All This Vanishing Brilliance: Personal Loss and Cultural Shifts

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  1. It's been a rough past few weeks for poetry, with the loss of John Gardiner, Keith Roach and – as I just learned yesterday –Marilyn Johnson. I was blessed to have known them all, if only slightly for Keith and Marilyn, and they've all had an influence on me as a person and as a writer.
  2. John I knew best, of course. That was a long relationship, and as I said before, one where we periodically butted heads. Keith and Marilyn I didn't know as well, but I enjoyed their work and their conversation. They were also both people who had a bigger impact than people realized. Keith as slammaster at the Nuyorican Poets Cafe, Marilyn as one of the editors of Pearl Magazine ... they both shaped poets and tastes far more than might be easily observed. They certainly helped shape my world.
  3. I feel I'm still struggling with what to say with all this loss, and I also find myself thinking about Chuck Mosley, the former lead singer of Faith No More, who just recently died. I almost saw him just a few weeks ago at Ralph's Rock Diner, but I decided not to go. Regret that now. It's one of those stark reminders of how you never know if something will be your last chance to see ... anything. Anyone. It's far too easy to take the world for granted. There's so much brilliance, and most of it we never see.
  4. Faith No More - We Care A Lot
  5. Observing brilliance has, in a way, been my life's work. It's been my privilege to encounter many great artists over the years, to talk to them, see them perform and to write about their art. Sometimes, the knowledge that there's still so much beauty and passion to be found is a small grace for a world which seems to be ready to rot from within from corruption.
  6. The news is a horror show, but it has its lessons: The sexual harassment//assault scandals, for example, have been heartbreaking, but now we've come to see just how much that corrosion has eaten away at every aspect of our society. Likewise, the Paradise Papers scandals teach us just how disingenuous the wealthy have been about hiding their money. We've learned that there are direct connections between domestic abuse and the rash of shootings we've been plagued by, and the more that gets dragged out into the light, the more we learn and understand:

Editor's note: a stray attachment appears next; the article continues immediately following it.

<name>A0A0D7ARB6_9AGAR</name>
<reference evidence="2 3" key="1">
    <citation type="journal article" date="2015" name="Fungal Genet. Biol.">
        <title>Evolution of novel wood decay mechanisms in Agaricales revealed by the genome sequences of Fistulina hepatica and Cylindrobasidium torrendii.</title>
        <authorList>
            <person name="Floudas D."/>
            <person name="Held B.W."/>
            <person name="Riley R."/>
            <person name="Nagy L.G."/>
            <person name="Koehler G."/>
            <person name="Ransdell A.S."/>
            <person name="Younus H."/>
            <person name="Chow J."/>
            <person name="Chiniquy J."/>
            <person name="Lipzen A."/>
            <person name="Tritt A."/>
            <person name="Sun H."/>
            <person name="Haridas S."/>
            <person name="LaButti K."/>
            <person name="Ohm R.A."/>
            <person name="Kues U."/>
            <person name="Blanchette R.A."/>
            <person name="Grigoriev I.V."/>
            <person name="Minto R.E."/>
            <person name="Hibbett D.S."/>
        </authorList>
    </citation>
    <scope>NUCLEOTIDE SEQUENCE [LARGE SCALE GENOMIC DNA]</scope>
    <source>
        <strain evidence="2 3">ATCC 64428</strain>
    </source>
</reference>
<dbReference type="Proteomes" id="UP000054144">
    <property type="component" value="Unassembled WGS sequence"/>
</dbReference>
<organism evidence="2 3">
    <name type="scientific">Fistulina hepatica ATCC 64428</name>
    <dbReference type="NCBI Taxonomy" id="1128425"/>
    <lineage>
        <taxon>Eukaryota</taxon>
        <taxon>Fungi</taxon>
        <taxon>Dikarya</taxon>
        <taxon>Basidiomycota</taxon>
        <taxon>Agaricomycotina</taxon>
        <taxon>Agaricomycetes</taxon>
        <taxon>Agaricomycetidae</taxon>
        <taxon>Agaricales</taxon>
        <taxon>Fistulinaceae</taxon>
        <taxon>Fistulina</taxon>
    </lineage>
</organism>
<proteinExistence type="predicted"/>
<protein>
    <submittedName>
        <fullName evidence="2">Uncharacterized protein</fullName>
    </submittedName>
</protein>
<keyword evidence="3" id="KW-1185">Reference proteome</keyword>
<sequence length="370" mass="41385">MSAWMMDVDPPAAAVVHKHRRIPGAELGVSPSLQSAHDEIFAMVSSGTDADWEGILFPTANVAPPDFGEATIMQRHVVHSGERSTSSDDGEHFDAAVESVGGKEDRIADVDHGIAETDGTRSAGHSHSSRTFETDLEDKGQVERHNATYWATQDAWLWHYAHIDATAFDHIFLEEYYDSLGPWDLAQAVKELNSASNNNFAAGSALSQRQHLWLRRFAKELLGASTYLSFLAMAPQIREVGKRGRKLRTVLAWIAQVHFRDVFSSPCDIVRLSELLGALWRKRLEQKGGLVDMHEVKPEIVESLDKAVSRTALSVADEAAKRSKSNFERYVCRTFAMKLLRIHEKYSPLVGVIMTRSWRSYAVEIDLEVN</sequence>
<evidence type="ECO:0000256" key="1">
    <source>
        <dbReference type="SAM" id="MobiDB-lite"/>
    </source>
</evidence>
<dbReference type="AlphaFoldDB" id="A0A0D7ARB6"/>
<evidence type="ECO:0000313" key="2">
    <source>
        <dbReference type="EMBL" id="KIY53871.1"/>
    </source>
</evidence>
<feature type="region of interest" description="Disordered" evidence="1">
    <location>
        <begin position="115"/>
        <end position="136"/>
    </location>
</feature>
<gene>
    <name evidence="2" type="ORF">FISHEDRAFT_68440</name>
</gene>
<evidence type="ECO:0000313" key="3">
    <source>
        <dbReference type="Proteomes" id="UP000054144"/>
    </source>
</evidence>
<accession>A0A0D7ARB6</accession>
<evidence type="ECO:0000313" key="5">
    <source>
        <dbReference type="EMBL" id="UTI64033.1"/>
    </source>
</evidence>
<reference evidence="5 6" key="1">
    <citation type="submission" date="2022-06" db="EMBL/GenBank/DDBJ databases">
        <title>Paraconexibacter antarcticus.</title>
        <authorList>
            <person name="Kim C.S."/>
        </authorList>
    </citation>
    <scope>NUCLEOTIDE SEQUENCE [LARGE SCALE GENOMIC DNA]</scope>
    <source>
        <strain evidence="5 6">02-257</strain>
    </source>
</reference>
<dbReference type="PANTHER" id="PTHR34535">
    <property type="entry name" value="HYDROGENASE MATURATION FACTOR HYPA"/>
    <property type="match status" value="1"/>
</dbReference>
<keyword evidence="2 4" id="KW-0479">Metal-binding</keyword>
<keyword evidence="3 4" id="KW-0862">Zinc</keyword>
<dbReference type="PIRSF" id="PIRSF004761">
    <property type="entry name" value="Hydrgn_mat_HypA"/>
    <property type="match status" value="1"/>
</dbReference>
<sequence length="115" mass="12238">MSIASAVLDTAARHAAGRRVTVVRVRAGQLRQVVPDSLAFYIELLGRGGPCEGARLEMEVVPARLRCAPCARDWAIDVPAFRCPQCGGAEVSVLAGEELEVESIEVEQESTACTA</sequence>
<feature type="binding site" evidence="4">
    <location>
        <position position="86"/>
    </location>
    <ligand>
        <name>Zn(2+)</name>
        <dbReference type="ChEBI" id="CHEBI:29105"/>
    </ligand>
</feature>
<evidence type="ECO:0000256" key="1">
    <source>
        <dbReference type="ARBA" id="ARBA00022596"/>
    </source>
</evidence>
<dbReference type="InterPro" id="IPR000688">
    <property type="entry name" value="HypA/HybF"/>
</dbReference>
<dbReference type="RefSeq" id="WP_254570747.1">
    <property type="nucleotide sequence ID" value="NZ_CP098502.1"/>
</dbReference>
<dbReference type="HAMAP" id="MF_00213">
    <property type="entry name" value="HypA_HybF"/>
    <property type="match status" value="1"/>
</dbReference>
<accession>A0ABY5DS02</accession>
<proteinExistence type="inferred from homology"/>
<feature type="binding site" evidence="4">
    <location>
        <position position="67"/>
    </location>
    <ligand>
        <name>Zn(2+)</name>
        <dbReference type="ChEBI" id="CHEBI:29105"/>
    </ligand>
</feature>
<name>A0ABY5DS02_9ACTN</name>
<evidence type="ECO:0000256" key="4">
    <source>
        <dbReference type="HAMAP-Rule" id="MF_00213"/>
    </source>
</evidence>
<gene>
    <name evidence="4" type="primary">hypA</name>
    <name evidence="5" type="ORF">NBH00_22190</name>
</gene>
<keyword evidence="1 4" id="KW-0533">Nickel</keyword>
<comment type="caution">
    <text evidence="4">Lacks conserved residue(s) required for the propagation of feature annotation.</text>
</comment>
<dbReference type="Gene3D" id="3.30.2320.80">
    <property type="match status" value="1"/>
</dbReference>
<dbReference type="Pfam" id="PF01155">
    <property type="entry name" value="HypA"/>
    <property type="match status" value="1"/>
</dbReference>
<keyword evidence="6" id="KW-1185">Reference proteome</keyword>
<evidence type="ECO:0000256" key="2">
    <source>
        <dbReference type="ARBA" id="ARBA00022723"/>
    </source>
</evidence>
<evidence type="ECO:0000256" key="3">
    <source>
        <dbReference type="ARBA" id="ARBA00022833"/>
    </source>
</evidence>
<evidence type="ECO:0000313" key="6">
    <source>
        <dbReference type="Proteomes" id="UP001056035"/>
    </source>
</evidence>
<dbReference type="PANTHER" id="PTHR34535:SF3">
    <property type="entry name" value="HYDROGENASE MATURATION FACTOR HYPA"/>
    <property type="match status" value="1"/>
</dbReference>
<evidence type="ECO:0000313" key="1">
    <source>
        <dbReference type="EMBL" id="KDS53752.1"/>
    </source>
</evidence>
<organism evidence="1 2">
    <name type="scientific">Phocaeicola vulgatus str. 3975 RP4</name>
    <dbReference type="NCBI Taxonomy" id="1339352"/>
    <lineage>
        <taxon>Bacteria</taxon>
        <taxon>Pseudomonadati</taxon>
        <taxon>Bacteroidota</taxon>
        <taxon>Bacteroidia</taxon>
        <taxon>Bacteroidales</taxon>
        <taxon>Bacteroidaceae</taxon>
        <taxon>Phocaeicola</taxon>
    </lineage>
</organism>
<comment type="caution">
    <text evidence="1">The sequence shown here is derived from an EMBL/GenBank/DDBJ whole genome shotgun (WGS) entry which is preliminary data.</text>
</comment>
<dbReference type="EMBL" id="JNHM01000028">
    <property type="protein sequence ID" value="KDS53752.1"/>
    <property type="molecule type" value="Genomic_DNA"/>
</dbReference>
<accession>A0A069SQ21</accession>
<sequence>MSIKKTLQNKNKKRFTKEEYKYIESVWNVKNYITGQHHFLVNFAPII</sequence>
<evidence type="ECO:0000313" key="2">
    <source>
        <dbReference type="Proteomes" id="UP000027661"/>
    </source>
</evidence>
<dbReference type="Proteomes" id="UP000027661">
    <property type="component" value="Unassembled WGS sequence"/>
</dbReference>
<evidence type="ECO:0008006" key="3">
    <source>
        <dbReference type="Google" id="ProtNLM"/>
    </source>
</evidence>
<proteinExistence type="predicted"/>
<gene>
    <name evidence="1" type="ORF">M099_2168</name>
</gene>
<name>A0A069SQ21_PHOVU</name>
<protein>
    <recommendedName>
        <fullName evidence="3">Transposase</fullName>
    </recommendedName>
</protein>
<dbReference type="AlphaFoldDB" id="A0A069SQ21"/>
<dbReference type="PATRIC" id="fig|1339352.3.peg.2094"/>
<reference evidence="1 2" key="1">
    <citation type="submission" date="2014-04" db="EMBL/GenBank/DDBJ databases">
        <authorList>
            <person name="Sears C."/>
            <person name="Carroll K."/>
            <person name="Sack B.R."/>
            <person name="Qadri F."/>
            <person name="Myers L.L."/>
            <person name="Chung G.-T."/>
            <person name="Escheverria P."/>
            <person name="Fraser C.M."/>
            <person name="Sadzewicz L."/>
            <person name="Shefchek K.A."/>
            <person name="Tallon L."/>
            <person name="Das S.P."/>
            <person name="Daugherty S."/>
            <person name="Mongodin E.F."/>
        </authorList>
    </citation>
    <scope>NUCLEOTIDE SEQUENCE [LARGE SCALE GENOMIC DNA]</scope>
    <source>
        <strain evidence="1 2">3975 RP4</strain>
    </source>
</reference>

7. Because the goal of all this revelation, protest and naming of predators isn't just spite. It's about building a better world: Maybe one where women don't live with constant fear of harassment in the workplace, or where people of color don't have to see a routine interaction with the police as being potentially deadly, or where no one has to live with wild, unpredictable explosions of violence that end in massacres. Where the wealthy don't hide their riches while schools fail and any government program worth talking about is decimated.
  8. All of these lies and acts of oppression have made us weak. How amazing would the world be if every person, regardless of gender, color or any other factor, were able to live up to their real potential. How much has been lost by people being marginalized, or by their not having the opportunities or resources to succeed? How much damage has been done because we only pay lip service to the American Dream?
  9. This moment is an opportunity, a chance to clear away the deadwood of yesterday and make something better. I'll admit, I'm not optimistic, but I am, as ever, to paraphrase the great Desmond Tutu, a prisoner of hope.
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